By Andina Foster,

Often a boat will have a lead-acid starting battery but you would prefer to use a low maintenance, deep cycle marine battery for the "house" loads. The problem is, older alternators have a built-in regulator set for over 15 volts which will damage an AGM or GEL style battery.

The traditional solutions to this problem are to use a lead-acid battery for the house loads and lose all the benefits you wanted, or scrap the lead-acid starting battery, modify the alternator and/or add a smart external regulator.


Click picture for details.

There is an optional feature built into all Yandina combiners that makes it act as a voltage regulator for AGM/GEL style batteries. One of the cables or terminals on the Combiner is labelled "HI VOLTS". When this control is connected to a voltage of about 14.2 volts, it disables the combiner until the voltage drops below this threshold.

You were going to need a combiner anyhow, to isolate the batteries when they are not on charge, so for no extra cost you get a regulator as well.

You can download the owner's manuals from the specification pages (Click on picture above) and connect the "HI VOLTS" terminal to the positive terminal of the AGM/GEL battery bank. This added jumper connection carries no current so a 16 or 18 gauge wire is more than adequate.

In operation, while the house bank is below its maximum voltage, and the starting battery is receiving a charge, the combiner will come on and the green light will show while both banks are receiving a charge. When the house bank reaches the HI VOLTS cut-off voltage, the red light will come on and within a second or two, the green light will go off. The house bank is now taken off charge. If there are loads on the house bank that cause it to discharge below full, the red light will go off, and about 30 seconds later, the green will come back on as it again puts the house bank on charge. The rate of cycling and how long it stays on green will depend on how much load you have on the house bank, and how much current the alternator is putting out.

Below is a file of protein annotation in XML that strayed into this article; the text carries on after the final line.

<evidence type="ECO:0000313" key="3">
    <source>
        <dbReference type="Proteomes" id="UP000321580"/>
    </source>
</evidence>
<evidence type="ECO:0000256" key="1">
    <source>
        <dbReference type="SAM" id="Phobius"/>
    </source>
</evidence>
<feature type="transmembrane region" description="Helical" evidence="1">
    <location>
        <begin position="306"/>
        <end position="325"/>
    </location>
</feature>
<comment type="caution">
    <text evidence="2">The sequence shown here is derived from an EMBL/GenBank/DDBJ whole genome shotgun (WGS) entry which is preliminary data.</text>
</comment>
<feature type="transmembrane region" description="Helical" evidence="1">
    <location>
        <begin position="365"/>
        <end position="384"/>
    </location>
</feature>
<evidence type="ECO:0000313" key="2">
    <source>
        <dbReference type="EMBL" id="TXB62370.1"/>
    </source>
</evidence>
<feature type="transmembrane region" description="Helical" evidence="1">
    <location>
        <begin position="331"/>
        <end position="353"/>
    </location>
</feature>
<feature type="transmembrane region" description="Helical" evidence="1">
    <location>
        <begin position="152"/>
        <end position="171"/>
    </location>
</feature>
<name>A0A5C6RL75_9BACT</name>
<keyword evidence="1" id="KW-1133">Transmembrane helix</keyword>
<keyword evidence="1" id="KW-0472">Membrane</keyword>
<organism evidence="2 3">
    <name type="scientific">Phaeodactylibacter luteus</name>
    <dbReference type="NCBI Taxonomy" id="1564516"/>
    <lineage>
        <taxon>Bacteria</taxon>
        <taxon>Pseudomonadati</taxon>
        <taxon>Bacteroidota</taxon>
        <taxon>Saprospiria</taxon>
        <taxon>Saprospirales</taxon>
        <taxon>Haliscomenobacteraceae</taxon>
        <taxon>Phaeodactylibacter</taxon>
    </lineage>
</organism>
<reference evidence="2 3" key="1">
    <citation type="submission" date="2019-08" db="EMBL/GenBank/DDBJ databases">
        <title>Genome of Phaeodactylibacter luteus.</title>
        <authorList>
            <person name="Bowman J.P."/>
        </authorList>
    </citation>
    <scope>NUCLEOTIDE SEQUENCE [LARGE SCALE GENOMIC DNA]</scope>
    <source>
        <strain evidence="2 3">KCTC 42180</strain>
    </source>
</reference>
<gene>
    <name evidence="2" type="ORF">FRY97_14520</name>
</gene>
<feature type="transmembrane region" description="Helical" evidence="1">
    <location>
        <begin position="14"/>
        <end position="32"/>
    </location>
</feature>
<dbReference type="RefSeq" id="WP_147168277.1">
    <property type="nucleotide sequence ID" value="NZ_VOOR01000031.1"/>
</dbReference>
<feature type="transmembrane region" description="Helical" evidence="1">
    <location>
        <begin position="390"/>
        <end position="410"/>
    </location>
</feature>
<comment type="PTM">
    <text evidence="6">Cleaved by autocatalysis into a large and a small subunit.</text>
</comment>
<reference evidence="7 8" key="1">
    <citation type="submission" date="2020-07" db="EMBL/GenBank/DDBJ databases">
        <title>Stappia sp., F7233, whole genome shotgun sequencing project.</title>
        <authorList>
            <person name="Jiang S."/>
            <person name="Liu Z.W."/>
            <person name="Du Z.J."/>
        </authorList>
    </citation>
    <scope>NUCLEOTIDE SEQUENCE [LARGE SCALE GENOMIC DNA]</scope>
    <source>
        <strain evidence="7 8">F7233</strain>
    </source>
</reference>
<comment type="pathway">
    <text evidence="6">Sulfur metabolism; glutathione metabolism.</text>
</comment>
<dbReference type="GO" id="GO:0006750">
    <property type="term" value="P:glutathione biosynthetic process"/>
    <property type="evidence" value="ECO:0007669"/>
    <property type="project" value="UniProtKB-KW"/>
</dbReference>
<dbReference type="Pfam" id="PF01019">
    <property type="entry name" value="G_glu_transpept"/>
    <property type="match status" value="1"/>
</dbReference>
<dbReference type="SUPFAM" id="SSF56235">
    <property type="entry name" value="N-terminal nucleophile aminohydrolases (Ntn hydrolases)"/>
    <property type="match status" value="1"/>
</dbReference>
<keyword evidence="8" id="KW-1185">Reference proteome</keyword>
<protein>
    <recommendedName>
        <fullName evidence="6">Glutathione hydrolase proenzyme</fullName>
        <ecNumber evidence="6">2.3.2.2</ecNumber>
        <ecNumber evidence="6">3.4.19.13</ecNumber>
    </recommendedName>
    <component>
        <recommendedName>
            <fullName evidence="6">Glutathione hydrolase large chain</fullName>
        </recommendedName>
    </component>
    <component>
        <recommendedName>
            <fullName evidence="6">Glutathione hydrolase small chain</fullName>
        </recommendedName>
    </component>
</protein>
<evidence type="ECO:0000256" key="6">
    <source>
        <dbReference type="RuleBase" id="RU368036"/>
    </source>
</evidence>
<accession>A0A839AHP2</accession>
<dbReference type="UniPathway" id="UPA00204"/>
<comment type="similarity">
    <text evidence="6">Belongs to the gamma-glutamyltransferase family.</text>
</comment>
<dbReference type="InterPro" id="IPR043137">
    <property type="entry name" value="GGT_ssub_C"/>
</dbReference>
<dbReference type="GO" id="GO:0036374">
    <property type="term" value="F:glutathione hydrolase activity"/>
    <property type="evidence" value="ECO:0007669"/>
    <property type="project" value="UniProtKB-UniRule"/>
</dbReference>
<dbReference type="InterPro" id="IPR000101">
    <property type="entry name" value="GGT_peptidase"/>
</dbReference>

If the shore charger is not adjustable and is designed for lead-acid batteries, then connect all its ouputs to the starting battery. The combiner and the HI VOLTS regulator will make sure the house bank is safely and fully charged.

If the shore power charger is adjustable for the type of battery you have your choice. Either set it for lead-acid battery voltages and connect as described above, or set it for AGM/GEL voltage and connect it to the house bank. In this case, the combiner will feed backwards to the starting bank however the starting bank will not be getting a full "lead-acid" peak charging voltage, but the difference will be minor. Depending on the actual voltage put out by the charger, and the internal setting of the HI VOLTS feature, there is the chance that the combiner in this case would see the maximum voltage has been reached on the house bank, and disconnect the starting battery from it. This will probably not be a problem since periodically loads on the house bank will lower its voltage enough that the combiner will come on and transfer any residual charge required to the starting battery.

WARNING: This method will only work if you have the lead-acid battery installed. The regulation feature of the the Combiners CANNOT be used between the alternator on its own, and the batteries on charge. The combiner must ALWAYS have a battery connected to each of its main current terminals. If you put it between the alternator and a battery as a regulator, the first time it turns off for HI VOLTS, the alternator may be DESTROYED due to the high voltage spike cause when the alternator suddenly has no load.